Flow energy harvesting based on oscillating passively-deforming airfoils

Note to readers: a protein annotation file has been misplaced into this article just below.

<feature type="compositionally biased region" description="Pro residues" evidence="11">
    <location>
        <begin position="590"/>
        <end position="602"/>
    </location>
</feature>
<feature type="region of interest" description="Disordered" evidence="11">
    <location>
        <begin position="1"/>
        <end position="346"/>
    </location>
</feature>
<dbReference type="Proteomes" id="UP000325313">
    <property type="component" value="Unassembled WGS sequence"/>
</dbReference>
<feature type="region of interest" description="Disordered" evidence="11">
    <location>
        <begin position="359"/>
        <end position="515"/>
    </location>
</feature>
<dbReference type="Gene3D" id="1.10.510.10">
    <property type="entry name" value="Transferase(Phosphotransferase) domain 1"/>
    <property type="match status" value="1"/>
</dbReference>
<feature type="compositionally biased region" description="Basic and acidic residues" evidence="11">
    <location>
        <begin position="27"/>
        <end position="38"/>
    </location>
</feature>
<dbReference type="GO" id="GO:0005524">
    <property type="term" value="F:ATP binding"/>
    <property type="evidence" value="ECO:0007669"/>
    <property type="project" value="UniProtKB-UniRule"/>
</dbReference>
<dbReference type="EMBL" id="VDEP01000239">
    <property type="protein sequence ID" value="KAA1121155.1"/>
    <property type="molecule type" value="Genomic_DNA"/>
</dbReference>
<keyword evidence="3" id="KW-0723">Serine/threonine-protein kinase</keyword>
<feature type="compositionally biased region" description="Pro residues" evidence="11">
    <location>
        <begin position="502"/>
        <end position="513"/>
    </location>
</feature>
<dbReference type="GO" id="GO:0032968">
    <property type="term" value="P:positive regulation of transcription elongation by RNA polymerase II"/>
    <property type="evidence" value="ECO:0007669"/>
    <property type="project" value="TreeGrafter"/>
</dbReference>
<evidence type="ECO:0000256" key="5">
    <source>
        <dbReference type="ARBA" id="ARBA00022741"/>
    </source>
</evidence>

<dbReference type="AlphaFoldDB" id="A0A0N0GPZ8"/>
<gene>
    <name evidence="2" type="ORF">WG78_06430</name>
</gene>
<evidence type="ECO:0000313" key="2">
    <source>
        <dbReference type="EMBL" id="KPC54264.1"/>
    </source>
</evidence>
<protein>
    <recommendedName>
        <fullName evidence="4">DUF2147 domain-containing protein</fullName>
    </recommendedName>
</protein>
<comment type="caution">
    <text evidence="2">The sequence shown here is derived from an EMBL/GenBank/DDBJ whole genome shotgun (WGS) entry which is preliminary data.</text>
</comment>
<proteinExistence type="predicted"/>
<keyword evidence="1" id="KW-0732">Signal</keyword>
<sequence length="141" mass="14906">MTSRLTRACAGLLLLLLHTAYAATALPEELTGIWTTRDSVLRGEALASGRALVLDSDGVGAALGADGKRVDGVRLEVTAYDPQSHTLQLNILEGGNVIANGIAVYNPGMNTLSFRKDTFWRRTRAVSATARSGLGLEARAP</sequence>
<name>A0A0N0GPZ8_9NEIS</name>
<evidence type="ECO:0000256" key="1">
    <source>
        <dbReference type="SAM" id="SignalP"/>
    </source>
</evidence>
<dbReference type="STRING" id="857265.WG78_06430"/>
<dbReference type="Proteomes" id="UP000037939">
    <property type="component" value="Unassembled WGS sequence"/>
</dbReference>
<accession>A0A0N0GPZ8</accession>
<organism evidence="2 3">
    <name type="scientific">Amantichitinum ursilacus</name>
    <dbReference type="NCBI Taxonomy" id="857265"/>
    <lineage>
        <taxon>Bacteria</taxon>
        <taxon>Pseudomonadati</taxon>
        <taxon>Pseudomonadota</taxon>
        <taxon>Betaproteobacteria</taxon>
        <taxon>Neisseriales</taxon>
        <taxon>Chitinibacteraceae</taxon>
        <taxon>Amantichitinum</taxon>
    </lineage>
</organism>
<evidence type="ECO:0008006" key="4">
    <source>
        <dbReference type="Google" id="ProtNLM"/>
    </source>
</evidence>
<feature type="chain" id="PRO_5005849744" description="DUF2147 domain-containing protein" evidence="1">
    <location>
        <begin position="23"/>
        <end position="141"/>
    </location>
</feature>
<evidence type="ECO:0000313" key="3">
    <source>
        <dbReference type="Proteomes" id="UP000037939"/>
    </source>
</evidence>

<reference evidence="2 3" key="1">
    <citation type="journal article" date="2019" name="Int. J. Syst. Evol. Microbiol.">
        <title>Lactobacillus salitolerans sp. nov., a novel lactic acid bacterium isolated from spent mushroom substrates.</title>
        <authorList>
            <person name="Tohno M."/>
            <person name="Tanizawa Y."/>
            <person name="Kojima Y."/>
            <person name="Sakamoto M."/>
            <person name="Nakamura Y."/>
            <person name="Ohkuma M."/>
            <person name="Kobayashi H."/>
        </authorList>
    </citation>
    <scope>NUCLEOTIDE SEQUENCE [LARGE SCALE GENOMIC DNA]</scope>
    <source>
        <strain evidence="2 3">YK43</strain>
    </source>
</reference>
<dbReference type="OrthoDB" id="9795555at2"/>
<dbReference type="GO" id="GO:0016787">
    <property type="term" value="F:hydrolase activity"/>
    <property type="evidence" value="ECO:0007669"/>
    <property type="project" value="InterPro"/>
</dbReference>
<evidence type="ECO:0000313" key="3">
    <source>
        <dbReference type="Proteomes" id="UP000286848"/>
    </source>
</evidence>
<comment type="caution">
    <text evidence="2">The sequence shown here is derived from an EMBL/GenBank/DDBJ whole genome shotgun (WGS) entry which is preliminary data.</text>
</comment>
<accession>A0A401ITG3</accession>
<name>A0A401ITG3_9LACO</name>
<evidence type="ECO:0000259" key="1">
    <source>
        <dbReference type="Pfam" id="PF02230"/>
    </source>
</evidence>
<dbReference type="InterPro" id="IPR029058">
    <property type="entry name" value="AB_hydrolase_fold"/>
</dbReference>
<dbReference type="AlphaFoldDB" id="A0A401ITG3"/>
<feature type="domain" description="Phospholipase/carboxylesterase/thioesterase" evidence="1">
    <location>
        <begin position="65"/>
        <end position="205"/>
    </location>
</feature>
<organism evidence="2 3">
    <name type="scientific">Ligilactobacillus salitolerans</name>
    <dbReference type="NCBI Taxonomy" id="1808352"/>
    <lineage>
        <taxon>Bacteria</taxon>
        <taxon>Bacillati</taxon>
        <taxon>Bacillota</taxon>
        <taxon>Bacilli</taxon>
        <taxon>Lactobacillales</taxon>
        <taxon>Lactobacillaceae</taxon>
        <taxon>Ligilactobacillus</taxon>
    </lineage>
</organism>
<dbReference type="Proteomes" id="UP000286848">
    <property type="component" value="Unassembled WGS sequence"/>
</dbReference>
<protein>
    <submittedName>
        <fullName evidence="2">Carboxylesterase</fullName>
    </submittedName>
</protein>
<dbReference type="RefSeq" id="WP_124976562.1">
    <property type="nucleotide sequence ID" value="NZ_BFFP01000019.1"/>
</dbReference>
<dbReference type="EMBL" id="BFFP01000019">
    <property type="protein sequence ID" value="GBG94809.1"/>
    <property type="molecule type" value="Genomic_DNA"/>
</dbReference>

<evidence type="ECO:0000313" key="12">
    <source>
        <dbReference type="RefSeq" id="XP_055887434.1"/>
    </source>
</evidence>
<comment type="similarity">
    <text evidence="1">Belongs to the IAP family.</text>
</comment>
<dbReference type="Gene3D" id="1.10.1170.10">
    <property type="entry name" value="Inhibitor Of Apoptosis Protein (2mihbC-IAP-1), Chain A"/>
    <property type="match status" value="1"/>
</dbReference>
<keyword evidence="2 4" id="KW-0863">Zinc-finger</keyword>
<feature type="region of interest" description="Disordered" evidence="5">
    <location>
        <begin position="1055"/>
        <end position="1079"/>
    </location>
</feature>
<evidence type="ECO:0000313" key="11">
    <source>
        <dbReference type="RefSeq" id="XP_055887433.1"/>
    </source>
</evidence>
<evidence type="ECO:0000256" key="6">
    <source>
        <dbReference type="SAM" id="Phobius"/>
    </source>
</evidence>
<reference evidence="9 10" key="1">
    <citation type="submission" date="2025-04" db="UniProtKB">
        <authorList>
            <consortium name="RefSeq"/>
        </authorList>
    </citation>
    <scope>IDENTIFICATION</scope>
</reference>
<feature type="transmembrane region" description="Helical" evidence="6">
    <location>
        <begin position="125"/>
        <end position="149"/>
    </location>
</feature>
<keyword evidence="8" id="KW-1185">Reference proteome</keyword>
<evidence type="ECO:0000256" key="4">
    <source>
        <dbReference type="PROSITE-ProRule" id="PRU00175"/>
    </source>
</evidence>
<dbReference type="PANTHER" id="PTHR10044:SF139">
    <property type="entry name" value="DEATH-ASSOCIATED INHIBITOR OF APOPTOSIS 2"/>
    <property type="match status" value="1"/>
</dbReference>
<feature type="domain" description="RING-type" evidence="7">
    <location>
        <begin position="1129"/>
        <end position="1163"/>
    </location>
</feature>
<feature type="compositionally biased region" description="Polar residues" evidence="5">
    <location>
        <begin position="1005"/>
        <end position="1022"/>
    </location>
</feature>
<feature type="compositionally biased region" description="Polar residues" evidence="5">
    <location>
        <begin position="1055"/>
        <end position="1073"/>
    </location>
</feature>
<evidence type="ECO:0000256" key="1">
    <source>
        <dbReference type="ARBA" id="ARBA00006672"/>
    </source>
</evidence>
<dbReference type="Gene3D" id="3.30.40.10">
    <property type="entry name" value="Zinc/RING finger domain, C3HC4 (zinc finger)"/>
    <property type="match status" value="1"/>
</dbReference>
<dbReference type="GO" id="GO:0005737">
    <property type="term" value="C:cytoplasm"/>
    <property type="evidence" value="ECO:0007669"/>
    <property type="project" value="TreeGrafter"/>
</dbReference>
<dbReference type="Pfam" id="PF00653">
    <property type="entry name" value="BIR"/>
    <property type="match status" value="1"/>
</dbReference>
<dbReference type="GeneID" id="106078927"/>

The rising global trend to reduce dependence on fossil fuels has provided significant motivation toward the development of alternative energy conversion methods and new technologies to improve their efficiency. Recently, the idea of using oscillating airfoils has been gaining a wider scope of attention as a means of extracting kinetic energy from streams, rivers, tidal flows and wind (Xiao & Zhu 2014). A large contribution to the existing knowledge has come through the studies of animal flight and swimming (Drucker & Lauder 1999; Triantafyllou et al. 2000; Sane 2003; Ho et al. 2003), where the oscillatory/flapping motion of wings or fins are used to achieve high propulsion efficiency and maneuvering. The concept of flow energy harvesting using oscillating airfoils was first proposed by McKinney & DeLaurier (1981). The motion kinematics of the oscillating airfoil, which is typically modeled as combined heaving and pitching motion at very large angles of attack, results in ow separation and formation of leading edge vortices (LEVs). LEV structures are exploited by oscillating airfoils to attain high energy harvesting efficiency values. This is in contrast to the conventional rotary turbines, where the ow around the blades must remain fully attached to the surface to achieve high efficiency levels. Preliminary studies show that oscillating airfoil energy harvesters are capable of extracting energy with efficiency comparable to rotary devices Kinsey & Dumas (2008); Zhu (2011); Young et al. (2014). Furthermore, there are several prominent features of oscillating airfoil energy harvesters compared to the conventional turbines: (i) they are environmentally friendly in terms of noise generation due to their relatively low tip-speed, thus reducing impact on the navigation of flying/swimming animals; (ii) without the centrifugal stress associated with rotating blades, the oscillating devices are structurally robust; and (iii) oscillating devices sweep through a rectangular cross section of the ow, and therefore the swept area of a single airfoil can be wide and shallow, allowing large systems to be installed in shallow water (Zhu 2011). With the rapid development of such devices (industry is already involved in developing full-scale prototypes), the knowledge of their underlying fluid dynamics is required to improve the efficiency of existing devices. In particular, there is a need to thoroughly understand the spatio-temporal evolution of the ow around the oscillating airfoil, in order to develop mechanisms to control the LEV dynamics that will lead to improved energy harvesting performance.